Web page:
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The Boeing Company (/ˈboʊɪŋ/) is an American multinational corporation that designs, manufactures, and sells airplanes, rotorcraft, rockets, satellites, telecommunications equipment, and missiles worldwide. The company also provides leasing and product support services. Boeing is among the largest global aerospace manufacturers; it is the third-largest defense contractor in the world based on 2020 revenue, and is the largest exporter in the United States by dollar value. Boeing stock is included in the Dow Jones Industrial Average. Boeing is incorporated in Delaware.
Boeing was founded by William Boeing in Seattle, Washington, on July 15, 1916. The present corporation is the result of the merger of Boeing with McDonnell Douglas on August 1, 1997. Then chairman and CEO of Boeing, Philip M. Condit, assumed those roles in the combined company, while Harry Stonecipher, former CEO of McDonnell Douglas, became president and COO.
The Boeing Company has its corporate headquarters in Chicago, Illinois. Boeing is organized into four primary divisions: Boeing Commercial Airplanes (BCA); Boeing Defense, Space & Security (BDS); Boeing Global Services; and Boeing Capital. In 2019, Boeing recorded US$ 76.6 billion in sales. Boeing is ranked 54th on the Fortune magazine "Fortune 500" list (2020), and ranked 121st on the "Fortune Global 500" list (2020).
In 2019, Boeing's global reputation, commercial business, and financial rating suffered after the 737 MAX was grounded worldwide following two fatal crashes in late 2018 and early 2019.
The Boeing Company was started in 1916, when American lumber industrialist William E. Boeing founded Aero Products Company in Seattle, Washington. Shortly before doing so, he and Conrad Westervelt created the "B&W" seaplane. In 1917, the organization was renamed Boeing Airplane Company, with William Boeing forming Boeing Airplane & Transport Corporation in 1928. In 1929, the company was renamed United Aircraft and Transport Corporation, followed by the acquisition of several aircraft makers such as Avion, Chance Vought, Sikorsky Aviation, Stearman Aircraft, Pratt & Whitney, and Hamilton Metalplane.
In 1931, the group merged its four smaller airlines into United Airlines. In 1934, the manufacture of aircraft was required to be separate from air transportation. Therefore, Boeing Airplane Company became one of three major groups to arise from dissolution of United Aircraft and Transport; the other two entities were United Aircraft (later United Technologies) and United Airlines.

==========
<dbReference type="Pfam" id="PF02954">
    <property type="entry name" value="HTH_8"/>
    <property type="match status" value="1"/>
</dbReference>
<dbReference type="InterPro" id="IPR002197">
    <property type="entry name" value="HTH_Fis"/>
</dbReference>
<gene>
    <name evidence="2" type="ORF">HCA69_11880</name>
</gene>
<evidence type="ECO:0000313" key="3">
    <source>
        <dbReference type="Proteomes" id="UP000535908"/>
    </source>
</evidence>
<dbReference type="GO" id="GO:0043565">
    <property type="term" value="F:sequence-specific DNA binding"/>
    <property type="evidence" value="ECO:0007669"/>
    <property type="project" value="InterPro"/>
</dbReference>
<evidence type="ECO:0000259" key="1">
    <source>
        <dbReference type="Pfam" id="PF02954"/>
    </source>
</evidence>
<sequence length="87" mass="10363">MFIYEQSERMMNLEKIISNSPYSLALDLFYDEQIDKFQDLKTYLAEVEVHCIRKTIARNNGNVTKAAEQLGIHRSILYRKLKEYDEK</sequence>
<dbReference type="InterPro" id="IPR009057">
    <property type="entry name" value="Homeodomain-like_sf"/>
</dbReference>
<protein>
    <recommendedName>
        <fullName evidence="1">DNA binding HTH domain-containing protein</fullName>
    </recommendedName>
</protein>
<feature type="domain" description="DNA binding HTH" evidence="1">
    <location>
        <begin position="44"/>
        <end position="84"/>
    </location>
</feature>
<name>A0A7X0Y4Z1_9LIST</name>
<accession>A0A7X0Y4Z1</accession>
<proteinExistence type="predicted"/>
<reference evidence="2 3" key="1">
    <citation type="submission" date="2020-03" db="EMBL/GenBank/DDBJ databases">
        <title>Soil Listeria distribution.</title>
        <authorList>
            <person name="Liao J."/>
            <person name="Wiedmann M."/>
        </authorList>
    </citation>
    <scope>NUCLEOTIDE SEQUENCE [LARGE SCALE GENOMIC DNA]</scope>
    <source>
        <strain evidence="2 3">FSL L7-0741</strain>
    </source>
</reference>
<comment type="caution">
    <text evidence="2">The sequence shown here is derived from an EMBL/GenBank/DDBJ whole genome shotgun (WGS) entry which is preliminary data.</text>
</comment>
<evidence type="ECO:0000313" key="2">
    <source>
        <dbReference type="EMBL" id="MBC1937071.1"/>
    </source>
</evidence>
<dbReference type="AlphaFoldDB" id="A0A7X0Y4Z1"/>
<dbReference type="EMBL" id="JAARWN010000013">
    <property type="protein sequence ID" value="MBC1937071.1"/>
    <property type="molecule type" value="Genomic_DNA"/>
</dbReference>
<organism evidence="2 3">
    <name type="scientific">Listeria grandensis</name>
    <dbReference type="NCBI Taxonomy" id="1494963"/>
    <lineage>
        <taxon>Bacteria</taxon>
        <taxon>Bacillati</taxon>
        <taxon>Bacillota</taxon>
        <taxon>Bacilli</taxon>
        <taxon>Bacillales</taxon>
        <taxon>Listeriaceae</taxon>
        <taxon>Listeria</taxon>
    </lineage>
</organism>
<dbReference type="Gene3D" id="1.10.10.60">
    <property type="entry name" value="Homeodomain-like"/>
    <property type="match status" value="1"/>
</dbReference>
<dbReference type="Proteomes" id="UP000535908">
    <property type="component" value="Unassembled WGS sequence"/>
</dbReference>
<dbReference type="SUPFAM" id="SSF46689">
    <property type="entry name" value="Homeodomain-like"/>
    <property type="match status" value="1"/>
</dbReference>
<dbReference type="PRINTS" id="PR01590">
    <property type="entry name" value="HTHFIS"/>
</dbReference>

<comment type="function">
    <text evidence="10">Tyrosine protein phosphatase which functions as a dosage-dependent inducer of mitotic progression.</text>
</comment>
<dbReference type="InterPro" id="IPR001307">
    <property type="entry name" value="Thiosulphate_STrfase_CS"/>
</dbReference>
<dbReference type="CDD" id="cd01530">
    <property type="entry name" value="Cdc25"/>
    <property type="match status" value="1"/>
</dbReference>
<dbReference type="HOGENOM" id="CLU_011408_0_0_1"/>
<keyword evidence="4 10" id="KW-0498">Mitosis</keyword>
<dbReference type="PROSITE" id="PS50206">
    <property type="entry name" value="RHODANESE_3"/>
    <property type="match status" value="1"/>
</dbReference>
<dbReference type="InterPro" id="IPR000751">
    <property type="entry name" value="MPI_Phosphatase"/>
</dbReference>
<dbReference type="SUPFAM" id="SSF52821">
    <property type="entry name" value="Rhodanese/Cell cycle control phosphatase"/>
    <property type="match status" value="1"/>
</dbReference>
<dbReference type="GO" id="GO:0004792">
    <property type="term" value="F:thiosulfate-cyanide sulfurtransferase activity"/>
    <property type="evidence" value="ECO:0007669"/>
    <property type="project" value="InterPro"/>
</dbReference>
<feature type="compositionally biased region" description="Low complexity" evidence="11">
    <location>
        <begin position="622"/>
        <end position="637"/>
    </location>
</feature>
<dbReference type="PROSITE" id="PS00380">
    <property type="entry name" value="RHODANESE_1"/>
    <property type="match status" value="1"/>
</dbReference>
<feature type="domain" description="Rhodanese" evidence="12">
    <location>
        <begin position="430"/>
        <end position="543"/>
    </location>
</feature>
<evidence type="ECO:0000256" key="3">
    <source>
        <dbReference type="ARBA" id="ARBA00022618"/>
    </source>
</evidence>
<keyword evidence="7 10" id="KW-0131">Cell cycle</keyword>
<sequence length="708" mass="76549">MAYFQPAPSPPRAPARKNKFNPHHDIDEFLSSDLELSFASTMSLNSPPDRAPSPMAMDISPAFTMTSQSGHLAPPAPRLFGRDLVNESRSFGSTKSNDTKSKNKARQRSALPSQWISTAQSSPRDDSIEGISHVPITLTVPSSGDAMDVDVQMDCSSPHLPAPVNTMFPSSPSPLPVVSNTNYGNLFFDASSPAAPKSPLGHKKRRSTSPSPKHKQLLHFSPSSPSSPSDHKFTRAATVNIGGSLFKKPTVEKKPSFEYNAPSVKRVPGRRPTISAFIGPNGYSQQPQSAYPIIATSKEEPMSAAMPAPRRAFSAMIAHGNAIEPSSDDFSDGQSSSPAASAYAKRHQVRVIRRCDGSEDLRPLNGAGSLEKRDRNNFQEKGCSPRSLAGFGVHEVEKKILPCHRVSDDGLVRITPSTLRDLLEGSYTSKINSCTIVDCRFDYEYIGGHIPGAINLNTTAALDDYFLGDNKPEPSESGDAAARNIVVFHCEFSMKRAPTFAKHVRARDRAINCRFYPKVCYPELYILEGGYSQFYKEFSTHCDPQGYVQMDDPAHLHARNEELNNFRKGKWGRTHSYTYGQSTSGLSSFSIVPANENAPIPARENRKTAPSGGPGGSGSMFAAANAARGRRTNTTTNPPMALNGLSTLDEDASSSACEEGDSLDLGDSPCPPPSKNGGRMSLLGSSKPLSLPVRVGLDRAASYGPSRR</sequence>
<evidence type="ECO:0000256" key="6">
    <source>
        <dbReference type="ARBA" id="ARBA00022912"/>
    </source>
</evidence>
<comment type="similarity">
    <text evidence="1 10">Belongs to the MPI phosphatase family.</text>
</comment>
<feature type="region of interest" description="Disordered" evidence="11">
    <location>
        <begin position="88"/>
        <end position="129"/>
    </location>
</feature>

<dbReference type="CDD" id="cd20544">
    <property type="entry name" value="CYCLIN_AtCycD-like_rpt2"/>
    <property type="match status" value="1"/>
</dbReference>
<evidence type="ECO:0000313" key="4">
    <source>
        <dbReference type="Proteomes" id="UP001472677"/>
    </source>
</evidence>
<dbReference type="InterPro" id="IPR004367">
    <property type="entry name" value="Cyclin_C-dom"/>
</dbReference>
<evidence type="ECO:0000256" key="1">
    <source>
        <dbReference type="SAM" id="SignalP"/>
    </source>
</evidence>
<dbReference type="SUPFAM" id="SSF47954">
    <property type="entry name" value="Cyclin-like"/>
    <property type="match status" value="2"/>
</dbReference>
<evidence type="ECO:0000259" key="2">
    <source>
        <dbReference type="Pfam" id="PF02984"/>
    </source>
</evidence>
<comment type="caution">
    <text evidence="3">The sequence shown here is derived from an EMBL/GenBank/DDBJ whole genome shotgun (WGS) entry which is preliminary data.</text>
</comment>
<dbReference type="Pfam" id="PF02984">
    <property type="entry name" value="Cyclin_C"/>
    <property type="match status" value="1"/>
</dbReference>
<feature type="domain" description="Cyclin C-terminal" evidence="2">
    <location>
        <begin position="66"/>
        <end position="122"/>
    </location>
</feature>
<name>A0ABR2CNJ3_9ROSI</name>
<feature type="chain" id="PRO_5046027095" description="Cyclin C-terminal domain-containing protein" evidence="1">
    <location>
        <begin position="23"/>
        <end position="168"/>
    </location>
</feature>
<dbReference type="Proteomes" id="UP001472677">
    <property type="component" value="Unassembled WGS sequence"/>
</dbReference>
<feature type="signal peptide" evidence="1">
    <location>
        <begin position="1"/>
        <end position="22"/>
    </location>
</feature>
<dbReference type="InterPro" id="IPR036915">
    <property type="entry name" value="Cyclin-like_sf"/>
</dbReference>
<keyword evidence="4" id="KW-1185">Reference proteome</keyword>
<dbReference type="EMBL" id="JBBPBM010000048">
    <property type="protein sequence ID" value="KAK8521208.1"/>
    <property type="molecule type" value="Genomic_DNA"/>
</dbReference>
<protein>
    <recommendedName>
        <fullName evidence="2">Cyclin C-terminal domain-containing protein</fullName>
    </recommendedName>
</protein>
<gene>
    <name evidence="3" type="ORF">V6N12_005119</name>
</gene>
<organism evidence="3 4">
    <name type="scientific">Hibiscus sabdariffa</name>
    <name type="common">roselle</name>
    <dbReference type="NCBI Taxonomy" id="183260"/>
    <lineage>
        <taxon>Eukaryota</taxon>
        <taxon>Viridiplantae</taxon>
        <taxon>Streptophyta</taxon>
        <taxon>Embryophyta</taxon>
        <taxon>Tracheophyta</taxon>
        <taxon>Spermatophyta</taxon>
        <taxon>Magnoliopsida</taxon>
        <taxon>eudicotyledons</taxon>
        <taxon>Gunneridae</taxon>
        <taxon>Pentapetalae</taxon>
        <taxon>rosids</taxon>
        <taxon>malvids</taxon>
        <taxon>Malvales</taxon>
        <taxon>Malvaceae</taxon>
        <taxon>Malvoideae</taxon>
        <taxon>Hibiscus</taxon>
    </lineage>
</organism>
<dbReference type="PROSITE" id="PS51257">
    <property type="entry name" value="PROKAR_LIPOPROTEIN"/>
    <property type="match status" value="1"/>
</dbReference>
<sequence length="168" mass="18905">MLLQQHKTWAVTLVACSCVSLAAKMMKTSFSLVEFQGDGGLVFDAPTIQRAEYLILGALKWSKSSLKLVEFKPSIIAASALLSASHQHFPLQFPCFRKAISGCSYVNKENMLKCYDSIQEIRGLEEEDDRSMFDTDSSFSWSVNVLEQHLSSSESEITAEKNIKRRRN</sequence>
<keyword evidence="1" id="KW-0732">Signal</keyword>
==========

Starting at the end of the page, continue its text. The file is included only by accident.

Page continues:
In 1960, the company bought Vertol Aircraft Corporation, which at the time, was the biggest independent manufacturer of helicopters. During the 1960s and 1970s, the company diversified into industries such as outer space travel, marine craft, agriculture, energy production and transit systems.
In 1995, Boeing partnered with Russian, Ukrainian and Anglo-Norwegian organizations to create Sea Launch, a company providing commercial launch services sending satellites to geostationary orbit from floating platforms. In 2000, Boeing acquired the satellite segment of Hughes Electronics.
In December 1996, Boeing announced its intention to merge with McDonnell Douglas and, following regulatory approval, this was completed on August 4, 1997. This had been delayed by objections from the European Commission, which ultimately placed three conditions on the merger: termination of exclusivity agreements with three US airlines, separate accounts would be maintained for the McDonnell-Douglas civil aircraft business, and some defense patents were to be made available to competitors. In 2020, Quartz reported that after the merger there was a "clash of corporate cultures, where Boeing's engineers and McDonnell Douglas's bean-counters went head-to-head", which the latter won, and that this may have contributed to the events leading up to the 737 Max crash crisis.
The corporate headquarters were moved from Seattle to Chicago in 2001. In 2018, Boeing opened its first factory in Europe at Sheffield, UK, reinforced by a research partnership with The University of Sheffield.
In May 2020, the company cut over 12,000 jobs due to the drop in air travel during the COVID-19 pandemic with plans for a total 10% cut of its workforce or approximately 16,000 positions. In July 2020, Boeing reported a loss of $2.4 billion as a result of the pandemic and the grounding of its 737 MAX aircraft, and that it was in response planning to make more job and production cuts. On August 18, 2020, CEO Dave Calhoun announced further job cuts; on October 28, 2020 nearly 30,000 employees were laid off, as the airplane manufacturer was increasingly losing money due to the COVID-19 pandemic.
The Boeing 777X, the largest capacity twinjet, made its maiden flight on January 25, 2020. Following an incident during flight testing, estimated first delivery of the aircraft was delayed until 2024.
After two fatal crashes of the Boeing 737 MAX narrow-body passenger airplanes in 2018 and 2019, aviation regulators and airlines around the world grounded all 737 MAX airliners. A total of 387 aircraft were grounded. Boeing's reputation, business, and financial rating has suffered after these groundings, questioning Boeing's strategy, governance, and focus on profits and cost efficiency.
In May 2022, Boeing announced plans to move its global headquarters from Chicago to Arlington, Virginia, a suburb of Washington, D.C. The company said that this decision was made in part due to the region's "proximity to our customers and stakeholders, and its access to world-class engineering and technical talent.
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